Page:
Former President Donald J. Trump will testify early next month in a trial that threatens the business empire that is the foundation of his public persona and informed his run for the White House.
It stems from a lawsuit brought by New York’s attorney general, Letitia James, which accuses Mr. Trump and other defendants, including his companies and his sons, Donald Jr. and Eric, of fraudulently inflating the value of assets to obtain favorable loans and insurance deals. Monday will be the trial’s 19th day.
For the past four weeks, lawyers from the attorney general’s office have argued that Mr. Trump’s employees had arbitrarily assigned values to assets in order to arrive at the former president’s desired net worth. Mr. Trump’s attorneys have responded that the assets had no objective value and that differing valuations are standard in real estate.
Before the trial, the judge, Arthur F. Engoron, ruled that Mr. Trump and the other defendants were liable for fraud, and that the annual financial statements on which they listed their assets were filled with examples of such misconduct.
As a consequence, Justice Engoron canceled the business licenses that have enabled Mr. Trump to operate his companies in New York, a blow to the former president’s empire. An appeals court paused that part of the judge’s order, meaning that while Mr. Trump’s control of the companies may still be at risk, he does not immediately need to dissolve the legal entities he uses to manage his properties.
Justice Engoron will decide at the end of the trial whether Mr. Trump will pay a significant penalty or be subject to any other punishment. Ms. James has asked that he pay $250 million and that he and his sons be permanently barred from running a business in New York.
Mr. Trump has denied all wrongdoing.
What to Expect
Sixteen witnesses have testified so far. This week, the attorney general plans to call Mr. Trump’s sons and his daughter Ivanka to the witness stand. Donald Trump Jr. is expected to testify on Wednesday, Eric Trump on Thursday and Ivanka Trump on Friday.
Mr. Trump himself is expected to take the stand the following Monday, Nov. 6. A lawyer for the attorney general’s office said on Friday that it would rest its case after Mr. Trump testifies.
Mr. Trump’s attorneys will then start presenting their defense, offering their own witnesses and potentially recalling others for cross-examination. The trial is expected to conclude before Dec. 22.
Here’s what happened in the trial last week:
Gag Order Violated, Again
During the first week of trial, Justice Engoron ordered Mr. Trump not to comment on members of the judge’s staff on social media. The admonition came in response to a post by Mr. Trump showing a picture of the judge’s clerk, Allison Greenfield, with Chuck Schumer, the Senate majority leader, and mocking her as “Schumer’s girlfriend.”
Mr. Trump’s post was deleted on Oct. 3, but a copy remained on Mr. Trump’s campaign website until last week. Justice Engoron called it a “blatant violation” of his gag order and fined Mr. Trump $5,000.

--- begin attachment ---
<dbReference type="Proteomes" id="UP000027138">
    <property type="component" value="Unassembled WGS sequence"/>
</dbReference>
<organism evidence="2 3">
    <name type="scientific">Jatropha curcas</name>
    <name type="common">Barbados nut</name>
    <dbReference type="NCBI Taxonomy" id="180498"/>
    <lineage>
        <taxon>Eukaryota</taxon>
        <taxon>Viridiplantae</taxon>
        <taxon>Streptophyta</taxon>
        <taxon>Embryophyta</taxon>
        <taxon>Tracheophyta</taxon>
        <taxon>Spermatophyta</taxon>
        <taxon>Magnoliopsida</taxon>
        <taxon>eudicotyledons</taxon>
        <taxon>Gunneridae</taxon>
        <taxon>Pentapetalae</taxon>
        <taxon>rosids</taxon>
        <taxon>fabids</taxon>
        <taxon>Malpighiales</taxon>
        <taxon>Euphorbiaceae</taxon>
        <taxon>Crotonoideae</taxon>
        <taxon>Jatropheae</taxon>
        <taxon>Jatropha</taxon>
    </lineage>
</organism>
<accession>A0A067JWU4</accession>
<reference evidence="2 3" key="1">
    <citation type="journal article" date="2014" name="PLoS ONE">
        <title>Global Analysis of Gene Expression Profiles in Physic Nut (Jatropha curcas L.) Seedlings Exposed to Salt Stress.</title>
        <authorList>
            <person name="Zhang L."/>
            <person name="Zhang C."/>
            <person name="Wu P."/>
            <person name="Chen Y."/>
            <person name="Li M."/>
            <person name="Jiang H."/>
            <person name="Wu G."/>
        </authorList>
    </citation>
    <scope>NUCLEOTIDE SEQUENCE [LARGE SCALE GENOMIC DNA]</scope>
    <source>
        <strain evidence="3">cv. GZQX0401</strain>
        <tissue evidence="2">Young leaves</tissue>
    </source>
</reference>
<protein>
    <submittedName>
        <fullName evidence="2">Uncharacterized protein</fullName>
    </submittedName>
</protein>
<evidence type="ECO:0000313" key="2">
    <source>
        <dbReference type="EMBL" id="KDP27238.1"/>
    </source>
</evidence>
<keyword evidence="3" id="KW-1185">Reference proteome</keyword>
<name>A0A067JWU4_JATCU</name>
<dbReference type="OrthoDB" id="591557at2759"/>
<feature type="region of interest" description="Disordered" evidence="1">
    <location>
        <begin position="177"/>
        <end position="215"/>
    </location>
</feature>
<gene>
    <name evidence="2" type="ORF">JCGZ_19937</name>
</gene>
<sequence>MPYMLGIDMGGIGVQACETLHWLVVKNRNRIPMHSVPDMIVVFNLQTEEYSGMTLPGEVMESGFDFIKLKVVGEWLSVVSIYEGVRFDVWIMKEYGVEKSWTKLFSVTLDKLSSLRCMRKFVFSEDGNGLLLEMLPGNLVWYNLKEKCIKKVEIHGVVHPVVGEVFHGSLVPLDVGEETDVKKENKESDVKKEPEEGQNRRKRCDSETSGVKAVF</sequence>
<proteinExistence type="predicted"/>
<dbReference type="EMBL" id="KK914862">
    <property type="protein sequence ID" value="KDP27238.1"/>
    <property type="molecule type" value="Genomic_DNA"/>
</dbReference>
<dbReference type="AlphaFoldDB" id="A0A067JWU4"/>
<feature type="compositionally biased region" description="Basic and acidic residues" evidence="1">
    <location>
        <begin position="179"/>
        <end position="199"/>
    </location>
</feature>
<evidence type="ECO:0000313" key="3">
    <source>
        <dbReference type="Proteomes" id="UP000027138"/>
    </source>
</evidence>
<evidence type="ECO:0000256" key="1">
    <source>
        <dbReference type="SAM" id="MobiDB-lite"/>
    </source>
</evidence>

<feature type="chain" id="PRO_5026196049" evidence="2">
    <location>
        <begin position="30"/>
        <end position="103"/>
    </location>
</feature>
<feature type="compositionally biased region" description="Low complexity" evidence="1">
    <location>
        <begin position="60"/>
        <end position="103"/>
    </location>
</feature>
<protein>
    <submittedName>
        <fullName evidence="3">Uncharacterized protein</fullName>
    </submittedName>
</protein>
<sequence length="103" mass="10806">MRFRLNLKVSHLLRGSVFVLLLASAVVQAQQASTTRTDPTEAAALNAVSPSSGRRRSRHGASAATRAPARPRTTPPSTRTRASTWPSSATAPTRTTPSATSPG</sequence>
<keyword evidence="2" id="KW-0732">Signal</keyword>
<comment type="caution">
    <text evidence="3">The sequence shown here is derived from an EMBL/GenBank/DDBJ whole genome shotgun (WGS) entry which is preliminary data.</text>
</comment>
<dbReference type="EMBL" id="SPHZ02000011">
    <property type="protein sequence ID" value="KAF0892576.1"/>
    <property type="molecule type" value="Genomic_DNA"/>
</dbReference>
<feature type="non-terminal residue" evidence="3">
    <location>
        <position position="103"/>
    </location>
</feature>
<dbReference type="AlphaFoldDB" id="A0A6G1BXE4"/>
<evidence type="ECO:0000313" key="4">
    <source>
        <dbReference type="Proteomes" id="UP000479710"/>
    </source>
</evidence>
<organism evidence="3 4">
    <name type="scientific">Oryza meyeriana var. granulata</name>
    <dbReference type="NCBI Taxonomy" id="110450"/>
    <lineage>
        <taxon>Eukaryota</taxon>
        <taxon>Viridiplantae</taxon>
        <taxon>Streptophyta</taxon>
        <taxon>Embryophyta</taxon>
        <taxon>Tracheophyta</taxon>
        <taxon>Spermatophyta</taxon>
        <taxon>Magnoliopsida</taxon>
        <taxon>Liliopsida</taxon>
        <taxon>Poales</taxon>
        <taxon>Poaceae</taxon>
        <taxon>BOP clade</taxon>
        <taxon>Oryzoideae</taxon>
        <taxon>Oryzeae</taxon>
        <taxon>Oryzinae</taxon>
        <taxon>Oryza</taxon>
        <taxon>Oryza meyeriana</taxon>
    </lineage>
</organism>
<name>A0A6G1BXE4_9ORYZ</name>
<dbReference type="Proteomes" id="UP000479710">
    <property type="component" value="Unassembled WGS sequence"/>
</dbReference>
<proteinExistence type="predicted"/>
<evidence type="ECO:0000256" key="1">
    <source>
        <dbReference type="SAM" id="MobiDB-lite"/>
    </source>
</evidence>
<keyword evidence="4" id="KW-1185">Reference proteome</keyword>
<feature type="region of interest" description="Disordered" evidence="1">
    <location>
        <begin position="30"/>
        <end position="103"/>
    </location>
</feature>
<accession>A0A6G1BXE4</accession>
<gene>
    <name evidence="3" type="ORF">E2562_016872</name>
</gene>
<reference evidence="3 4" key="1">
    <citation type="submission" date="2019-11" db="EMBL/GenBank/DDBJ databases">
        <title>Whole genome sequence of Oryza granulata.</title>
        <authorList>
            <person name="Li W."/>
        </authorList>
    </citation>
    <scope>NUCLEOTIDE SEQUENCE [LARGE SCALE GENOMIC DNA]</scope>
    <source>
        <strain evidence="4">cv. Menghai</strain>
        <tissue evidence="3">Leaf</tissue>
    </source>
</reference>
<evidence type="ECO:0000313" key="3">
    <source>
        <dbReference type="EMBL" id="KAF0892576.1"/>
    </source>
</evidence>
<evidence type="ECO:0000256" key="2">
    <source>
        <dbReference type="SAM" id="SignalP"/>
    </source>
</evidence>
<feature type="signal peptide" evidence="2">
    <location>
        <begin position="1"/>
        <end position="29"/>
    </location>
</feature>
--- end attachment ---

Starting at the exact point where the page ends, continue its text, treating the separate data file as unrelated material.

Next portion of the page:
On Wednesday, Mr. Trump appeared to criticize Ms. Greenfield again. Speaking to television cameras, Mr. Trump, who is a Republican, called Justice Engoron partisan, which is allowed under the gag order. Then he added: “with a person who’s very partisan sitting alongside him. Perhaps even much more partisan than he is.”
That afternoon, Justice Engoron called Mr. Trump to the witness stand to testify about the comment. Mr. Trump insisted under oath that he had been referring to his former fixer, Michael D. Cohen, who was testifying that day. But he also said that he thought Ms. Greenfield was “maybe unfair, and I think she’s very biased.”
After three minutes of questioning, Justice Engoron ruled that Mr. Trump was “not credible” and fined him $10,000. In a written order, Justice Engoron said that the subject of Mr. Trump’s statement had been “unmistakably clear.”
Mr. Trump has paid the $15,000 in fines, but is expected to appeal the gag order.
Showdown With Cohen
Mr. Cohen testified on Tuesday that Mr. Trump directed him to “reverse engineer” the value of the former president’s assets to reach a pre-established net worth. Mr. Cohen also testified to his own involvement in deals where the statements showcased Mr. Trump’s wealth and financial power.
By Wednesday, the former fixer had grown flustered during intense cross-examination by Mr. Trump’s legal team and admitted to having lied while under oath in the past.
At one point, under questioning by Mr. Trump’s lawyer, Clifford S. Robert, Mr. Cohen said he did not recall Mr. Trump directing him to inflate the numbers on his financial statements. After the admission, Mr. Robert asked Justice Engoron to dismiss the case. When the judge refused, Mr. Trump pushed back his chair and stormed out of the room.
Mr. Cohen later clarified that his former boss conveyed his wishes indirectly. “Donald Trump speaks like a mob boss,” Mr. Cohen said. “He tells you what he wants without telling you.”